Statistical analysis

Statistical evaluation was performed with the help of the statistics software SPSS (Chicago, USA) and R [34]. The Kolmogorov Smirnov test was used to test for normal distribution. The Mann-Whitney U test and Student's t-test were used to test for significant differences in gene expression between the postulated subtypes RTK-high and RTK-low. T-test for equality of means and Levene´s test for equality of variances was applied to demonstrate the statistic independence of tumor samples with adjuvant and neoadjuvant chemotherapeutic treatment in context to the gene-expression analyses. The influence of clinical parameters on the gene expression profile was investigated by multivariate analysis on the basis of the Chi-square test and the Mann-Whitney U test. Correlation between variables was observed with Pearson respectively Spearman rank correlation analyses. Hierarchical cluster analysis was performed to identify subtypes within the study cohort. The 3-year survival rate was analyzed with the Kaplan-Meier curve.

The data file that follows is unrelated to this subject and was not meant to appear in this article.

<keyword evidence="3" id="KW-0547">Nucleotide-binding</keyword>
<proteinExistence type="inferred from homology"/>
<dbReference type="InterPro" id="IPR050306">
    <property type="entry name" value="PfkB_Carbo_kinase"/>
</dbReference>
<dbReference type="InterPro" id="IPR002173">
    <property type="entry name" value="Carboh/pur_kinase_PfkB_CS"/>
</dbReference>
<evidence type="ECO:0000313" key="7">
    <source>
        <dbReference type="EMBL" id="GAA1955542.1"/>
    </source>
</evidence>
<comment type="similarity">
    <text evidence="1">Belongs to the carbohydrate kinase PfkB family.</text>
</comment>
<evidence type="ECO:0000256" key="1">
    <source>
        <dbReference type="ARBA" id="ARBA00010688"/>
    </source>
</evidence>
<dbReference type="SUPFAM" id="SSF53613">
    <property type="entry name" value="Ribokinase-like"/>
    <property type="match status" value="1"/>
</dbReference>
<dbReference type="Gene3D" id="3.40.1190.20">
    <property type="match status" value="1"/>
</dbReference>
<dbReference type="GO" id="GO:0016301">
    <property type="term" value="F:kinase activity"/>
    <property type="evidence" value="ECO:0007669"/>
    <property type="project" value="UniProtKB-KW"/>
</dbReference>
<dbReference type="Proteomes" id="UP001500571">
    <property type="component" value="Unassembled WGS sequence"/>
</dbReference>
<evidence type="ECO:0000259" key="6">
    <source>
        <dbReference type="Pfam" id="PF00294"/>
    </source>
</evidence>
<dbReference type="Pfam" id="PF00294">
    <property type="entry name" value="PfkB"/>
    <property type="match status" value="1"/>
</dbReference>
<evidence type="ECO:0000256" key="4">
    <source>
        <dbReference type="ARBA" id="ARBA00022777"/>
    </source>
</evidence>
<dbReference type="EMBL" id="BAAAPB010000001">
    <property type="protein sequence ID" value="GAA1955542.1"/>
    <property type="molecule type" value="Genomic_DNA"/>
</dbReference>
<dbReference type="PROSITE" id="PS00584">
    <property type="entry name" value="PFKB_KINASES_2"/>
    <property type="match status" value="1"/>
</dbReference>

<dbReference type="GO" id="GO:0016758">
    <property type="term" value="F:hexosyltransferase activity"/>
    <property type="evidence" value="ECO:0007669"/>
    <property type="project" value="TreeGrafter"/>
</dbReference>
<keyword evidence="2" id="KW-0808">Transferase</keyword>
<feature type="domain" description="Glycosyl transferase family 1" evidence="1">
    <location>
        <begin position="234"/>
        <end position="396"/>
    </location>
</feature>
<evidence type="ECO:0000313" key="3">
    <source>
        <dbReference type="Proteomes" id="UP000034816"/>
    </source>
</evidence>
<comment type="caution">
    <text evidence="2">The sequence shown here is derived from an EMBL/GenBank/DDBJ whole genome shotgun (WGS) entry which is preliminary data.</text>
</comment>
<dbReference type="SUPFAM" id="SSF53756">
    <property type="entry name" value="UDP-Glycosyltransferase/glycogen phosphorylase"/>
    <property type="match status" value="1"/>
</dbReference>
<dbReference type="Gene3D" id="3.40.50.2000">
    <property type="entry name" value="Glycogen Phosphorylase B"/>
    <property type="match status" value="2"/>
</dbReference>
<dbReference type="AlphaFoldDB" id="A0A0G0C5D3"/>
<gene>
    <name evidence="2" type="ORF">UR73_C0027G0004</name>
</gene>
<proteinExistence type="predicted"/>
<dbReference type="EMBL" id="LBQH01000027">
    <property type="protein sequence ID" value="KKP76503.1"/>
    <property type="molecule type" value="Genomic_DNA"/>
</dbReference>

Figure 1 

Pearson correlation - triple-negative breast cancer

J Cancer Image

(View in new window)

Ethics approval and consent to participate

Specimens and data were anonymized, and the need for consent was waived by the institutional ethics committee of the Medical Faculty of the Ludwig Maximilians University of Munich.


Biomarker detection efficiencies within RT-PCR analyses

In the present study 34 tumor associated biomarkers relevant for EGFR and IGF-1R families and related biomarkers of the downstream signaling as well as 5 HKG were analyzed. Expression profiles for all tumor samples could be obtained for 31 of the biomarkers and all five HKG.

Differentiation of triple-negative tumors into two distinct subtypes on the basis of gene expression profiling of RTK associated biomarkers